Initially, the main purpose of weighbridges was to weigh carts and carriages as part of the toll collection process on toll roads or turnpikes.
Turnpike trusts were set up by individual acts of Parliament, with powers to collect road tolls to maintain roads in Britain through the 17th, 18th and 19th centuries. The industrial revolution saw a marked increase in weighbridge use.
Early weighbridges were constructed mainly of wood and used systems of knife edges and levers connected to an external steelyard for operators to weigh the vehicle. These early weighbridges were frequently ‘adjusted’ by unscrupulous operators to increase the tolls collected.
The 1818 map of Campden shows a small square at the junction of Aston Road, Cidermill Lane and Leasebourne.
It seems highly likely, from the name of the house built there, that this was the weighbridge. J C Kingzett, who was born at Wolds End House in 1861 and later emigrated to Canada, wrote some reminiscences in 1935 in which he said that the weighbridge was moved to the railway station – it seems, from what he said, that this was in the latter part of the 19th century.
The house has a date plaque of 1847 and the initials SH and WH.
Study of the 1841 census for these initials shows that the most likely match is Samuel Hiron, silk throwster, and his younger brother, William, who was a ‘surgeon’ (GP) in Campden. Their father Samuel Hiron, a retired ‘surgeon’, lived in the ‘Market Place’, possibly the house now ‘Kings Hotel’. He died in 1845, leaving extensive property (‘messuages’ and land) to his four sons and daughter, after the death of his wife. The eldest son was Samuel and the third son was William Hiron. The will is not entirely clear about the property but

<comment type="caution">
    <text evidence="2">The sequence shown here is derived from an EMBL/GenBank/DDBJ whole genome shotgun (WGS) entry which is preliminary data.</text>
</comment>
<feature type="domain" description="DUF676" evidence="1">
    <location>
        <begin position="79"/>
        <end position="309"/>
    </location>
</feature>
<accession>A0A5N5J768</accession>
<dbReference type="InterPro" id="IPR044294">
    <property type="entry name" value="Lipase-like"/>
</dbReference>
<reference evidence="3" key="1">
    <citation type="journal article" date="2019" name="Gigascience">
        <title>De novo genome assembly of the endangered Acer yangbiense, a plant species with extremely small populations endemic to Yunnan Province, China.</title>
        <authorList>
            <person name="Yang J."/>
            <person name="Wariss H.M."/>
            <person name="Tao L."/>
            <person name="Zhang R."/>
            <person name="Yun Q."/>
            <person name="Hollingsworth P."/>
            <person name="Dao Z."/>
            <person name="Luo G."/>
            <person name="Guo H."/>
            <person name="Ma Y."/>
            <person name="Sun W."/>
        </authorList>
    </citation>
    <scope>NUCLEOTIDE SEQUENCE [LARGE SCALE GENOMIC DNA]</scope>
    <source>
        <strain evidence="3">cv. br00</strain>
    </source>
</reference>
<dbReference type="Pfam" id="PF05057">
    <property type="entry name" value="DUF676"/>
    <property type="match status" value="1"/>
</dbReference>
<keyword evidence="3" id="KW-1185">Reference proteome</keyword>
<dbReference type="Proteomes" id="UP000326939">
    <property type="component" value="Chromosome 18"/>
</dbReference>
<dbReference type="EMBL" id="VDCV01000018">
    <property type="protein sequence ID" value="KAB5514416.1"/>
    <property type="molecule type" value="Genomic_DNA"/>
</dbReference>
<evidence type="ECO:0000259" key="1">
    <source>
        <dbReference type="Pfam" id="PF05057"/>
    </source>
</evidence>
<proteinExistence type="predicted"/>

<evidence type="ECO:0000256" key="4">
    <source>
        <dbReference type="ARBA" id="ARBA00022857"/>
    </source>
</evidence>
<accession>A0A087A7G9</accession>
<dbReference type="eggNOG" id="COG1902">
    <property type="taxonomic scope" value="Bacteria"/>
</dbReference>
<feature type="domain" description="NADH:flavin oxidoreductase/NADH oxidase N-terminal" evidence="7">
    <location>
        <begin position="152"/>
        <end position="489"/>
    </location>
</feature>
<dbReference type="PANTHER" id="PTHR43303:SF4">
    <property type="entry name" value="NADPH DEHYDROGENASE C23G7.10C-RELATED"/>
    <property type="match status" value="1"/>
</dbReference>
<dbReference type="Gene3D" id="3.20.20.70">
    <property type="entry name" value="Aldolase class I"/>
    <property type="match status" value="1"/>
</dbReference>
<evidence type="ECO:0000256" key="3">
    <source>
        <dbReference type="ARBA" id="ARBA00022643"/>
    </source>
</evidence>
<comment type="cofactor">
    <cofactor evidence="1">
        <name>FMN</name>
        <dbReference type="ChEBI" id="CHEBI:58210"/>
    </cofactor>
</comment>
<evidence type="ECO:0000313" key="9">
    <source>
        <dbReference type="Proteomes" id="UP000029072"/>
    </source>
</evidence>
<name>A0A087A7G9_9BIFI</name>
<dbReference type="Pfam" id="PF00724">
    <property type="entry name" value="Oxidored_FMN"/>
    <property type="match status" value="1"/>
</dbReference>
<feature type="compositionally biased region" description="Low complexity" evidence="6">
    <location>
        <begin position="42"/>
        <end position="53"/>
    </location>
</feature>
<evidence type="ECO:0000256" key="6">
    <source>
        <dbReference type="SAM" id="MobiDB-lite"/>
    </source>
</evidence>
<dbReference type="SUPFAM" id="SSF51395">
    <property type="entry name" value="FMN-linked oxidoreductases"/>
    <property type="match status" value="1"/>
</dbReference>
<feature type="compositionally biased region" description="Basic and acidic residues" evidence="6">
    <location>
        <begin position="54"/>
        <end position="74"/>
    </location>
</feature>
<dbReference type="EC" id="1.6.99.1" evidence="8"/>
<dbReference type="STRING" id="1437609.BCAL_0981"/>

….also all that my messuage or tenement with the Garden hereditaments and appurtenances thereto belonging as the same are now fenced off set out and allotted situate and being in Chipping Campden aforesaid and now in the occupation of William Henry Holcomb…..
Holcomb was living in the High Street in 1841, according to the census, but he is listed as a ‘poulterer’ – did he have land for poultry at the corner of the roads? At this time the whole of that area (Little Ground) was given over to allotments, let by the Earl of Gainsborough’s estate. It is just possible that the two Hiron brothers decided to build there, following the development on the other side of the road, on the corner of Cidermill Lane. The 16th century cottages had been rebuilt as substantial 3-storey houses in the mid 1820s.
In the 1851 census ‘The Weigh House’ was in multi-occupancy – two households with children and lodgers. But there is no-one whose occupation matches the use of the weighbridge: one householder is a tailor and the other a coal miner (where?!). Does this indicate that the weighbridge had been moved as soon as the railway station had been built? In 1861 and 1871, an ‘Ag Lab’ and a shepherd were heading the two households although listed now as Weighbridge House, just one property. It appears, ten years later, that Thomas Bennett, Ag Lab, with his wife and six children, filled the house.
Plan of the allotments on Barrels Pitch in the 1890s, with Weighbridge House bottom right. Next to it is a plot allocated to T. Parsons.
The 1891 census lists Thomas Parsons with his wife and one-year-old son, Victor, who was later killed in WWI. Parsons developed his plumbing business and took on apprentices, including Fred Willmott, who later took over as the boss.